“Eat, drink, and be merry for tomorrow you may die.”
What does merry taste like? The bitter defeat of watching an ex-lover drink and be merry with a new mistress—what else ought I call her? I want this bitter taste out of my mouth and I ought stop festering, creating hardened plaque of the heart. To be merry tastes like parsley and dill I just pulled from my garden. It tastes like sweet and spicy tea I put in with coffee compressed in the French press in the darkness of pre-dawn. It tastes like saliva I suck through gaps in the teeth of that same ex-lover I kiss in the upcycle of the lines of a heartbeat on a monitor.
It looks like the smile on the face of a child when surprised and delighted by a hello or maybe a tube of chapstick. It’s seen in the moment another human feels safe and heard and here comes the teeth of ecstasy again so bright and genuine—someone finally got them. It looks like fog, like snow, like clouds that move like the breath to help me know I’m alive. Let’s me see that even though I haven’t gotten it right yet, I see in my minds eye that I will. It looks like that same lover’s profile from the side with one eye mischievous and the other wandering.
It feels like yoga in the morning, popping my back while sitting up or lying down flopping one leg this way or that and the release of tension like dropping a heavy pack on a hike. It feels like my quadriceps in dancers pose, my back in camel pose, my hips in cobblers pose. It feels like that sweet spot of muscle, tendon, and relief. Happiness feels like the present moment finally letting go of the sadness of the past, the tenseness of the future. It feels like a warm bear hug from the heart where I can soften and come to love, come to understand love hurts like a splinter underneath a fingernail.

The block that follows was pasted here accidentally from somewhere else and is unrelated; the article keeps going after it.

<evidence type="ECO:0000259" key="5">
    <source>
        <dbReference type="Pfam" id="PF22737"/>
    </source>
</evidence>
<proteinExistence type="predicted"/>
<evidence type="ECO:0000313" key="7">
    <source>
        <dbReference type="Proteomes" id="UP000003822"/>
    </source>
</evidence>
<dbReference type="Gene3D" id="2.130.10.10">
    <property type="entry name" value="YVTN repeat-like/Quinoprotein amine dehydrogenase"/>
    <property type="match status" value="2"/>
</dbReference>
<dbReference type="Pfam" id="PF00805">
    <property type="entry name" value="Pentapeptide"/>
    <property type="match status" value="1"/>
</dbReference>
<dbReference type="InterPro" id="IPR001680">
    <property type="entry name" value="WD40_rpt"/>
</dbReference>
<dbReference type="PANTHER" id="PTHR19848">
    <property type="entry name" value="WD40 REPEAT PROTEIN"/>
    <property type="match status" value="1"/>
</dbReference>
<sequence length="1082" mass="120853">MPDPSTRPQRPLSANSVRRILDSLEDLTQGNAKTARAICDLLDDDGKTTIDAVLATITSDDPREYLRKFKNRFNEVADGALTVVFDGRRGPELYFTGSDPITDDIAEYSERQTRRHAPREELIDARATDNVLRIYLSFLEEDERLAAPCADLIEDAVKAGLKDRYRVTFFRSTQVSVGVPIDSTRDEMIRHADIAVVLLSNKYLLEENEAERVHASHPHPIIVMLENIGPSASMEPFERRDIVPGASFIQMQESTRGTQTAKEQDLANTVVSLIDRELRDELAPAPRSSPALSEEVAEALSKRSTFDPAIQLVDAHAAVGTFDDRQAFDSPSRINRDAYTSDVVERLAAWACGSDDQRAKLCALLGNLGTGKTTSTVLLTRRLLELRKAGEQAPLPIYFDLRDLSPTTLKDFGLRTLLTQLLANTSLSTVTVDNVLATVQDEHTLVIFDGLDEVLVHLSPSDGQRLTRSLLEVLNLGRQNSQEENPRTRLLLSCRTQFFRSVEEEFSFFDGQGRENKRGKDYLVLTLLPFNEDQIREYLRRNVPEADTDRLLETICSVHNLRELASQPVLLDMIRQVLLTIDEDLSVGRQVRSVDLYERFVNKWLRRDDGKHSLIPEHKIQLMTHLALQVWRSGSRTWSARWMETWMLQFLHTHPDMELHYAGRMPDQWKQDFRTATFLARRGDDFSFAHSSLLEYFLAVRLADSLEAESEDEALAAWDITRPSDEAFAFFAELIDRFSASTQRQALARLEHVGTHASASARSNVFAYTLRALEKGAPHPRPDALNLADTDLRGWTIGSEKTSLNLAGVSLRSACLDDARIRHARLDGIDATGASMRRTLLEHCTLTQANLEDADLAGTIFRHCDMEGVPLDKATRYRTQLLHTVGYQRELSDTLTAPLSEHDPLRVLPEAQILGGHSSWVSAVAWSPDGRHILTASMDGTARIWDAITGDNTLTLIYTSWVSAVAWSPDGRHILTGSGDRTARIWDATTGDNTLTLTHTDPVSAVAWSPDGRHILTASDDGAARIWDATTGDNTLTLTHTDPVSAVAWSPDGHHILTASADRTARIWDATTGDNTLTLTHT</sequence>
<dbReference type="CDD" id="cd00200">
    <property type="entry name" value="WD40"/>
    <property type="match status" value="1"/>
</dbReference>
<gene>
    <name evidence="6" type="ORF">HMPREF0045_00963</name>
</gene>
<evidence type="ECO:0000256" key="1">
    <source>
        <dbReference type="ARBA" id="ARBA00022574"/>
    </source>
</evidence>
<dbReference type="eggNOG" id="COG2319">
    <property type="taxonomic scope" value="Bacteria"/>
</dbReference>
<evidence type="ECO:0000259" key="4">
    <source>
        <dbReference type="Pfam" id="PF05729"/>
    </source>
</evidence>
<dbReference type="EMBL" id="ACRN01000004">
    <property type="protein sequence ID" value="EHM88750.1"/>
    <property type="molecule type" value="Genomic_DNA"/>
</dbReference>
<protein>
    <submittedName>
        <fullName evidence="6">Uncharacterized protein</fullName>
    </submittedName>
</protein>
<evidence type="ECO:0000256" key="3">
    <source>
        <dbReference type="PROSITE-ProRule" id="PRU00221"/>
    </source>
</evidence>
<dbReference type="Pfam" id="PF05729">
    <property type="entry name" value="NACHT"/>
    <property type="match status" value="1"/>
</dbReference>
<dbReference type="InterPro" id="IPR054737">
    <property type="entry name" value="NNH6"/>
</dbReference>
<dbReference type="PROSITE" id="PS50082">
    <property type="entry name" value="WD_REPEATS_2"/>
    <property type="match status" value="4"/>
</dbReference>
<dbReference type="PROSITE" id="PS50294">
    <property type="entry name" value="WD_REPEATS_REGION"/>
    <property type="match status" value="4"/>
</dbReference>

To be merry sounds like laughter, humming, singing that vibrates from the lungs and lips of friends. I always secretly hope those in my intimate circle like to whistle. It sounds like the phrase “little buddy” and “I love you, Jen.” It’s a southern drawl of comfort, a biscuit of the heartspace smothered in the gravy of tiny moments heard in the beginning of gut laughter, and a good story. It sounds like the breath inhaled right before the next in the ups and downs of contentment.
It smells like the very moment when a child hobbles in from recess smelling of metal, sand, asphalt, ketchup. It smells like dryer sheets and a simmered soup. It smells like Jovan musk and coal, coffee and cinnamon, like compost in the middle of decay. It smells like the gasoline of an old Ford truck. Like hair and my grandpa’s pillow. It smells like fish cleaned by my father, like garlic and antifreeze, like hot springs.
“I don’t know what you mean by ‘glory,’ ” Alice said.
Humpty Dumpty smiled contemptuously. “Of course you don’t—till I tell you. I meant ‘there’s a nice knock-down argument for you!’ ”
“But ‘glory’ doesn’t mean ‘a nice knock-down argument’,” Alice objected.
“When I use a word,” Humpty Dumpty said, in rather a scornful tone, “it means just what I choose it to mean—neither more nor less.”
“The question is,” said Alice, “whether you can make words mean so many different things.”
“The question is,” said Humpty Dumpty, “which is to be master—that’s all.”
― Lewis Carroll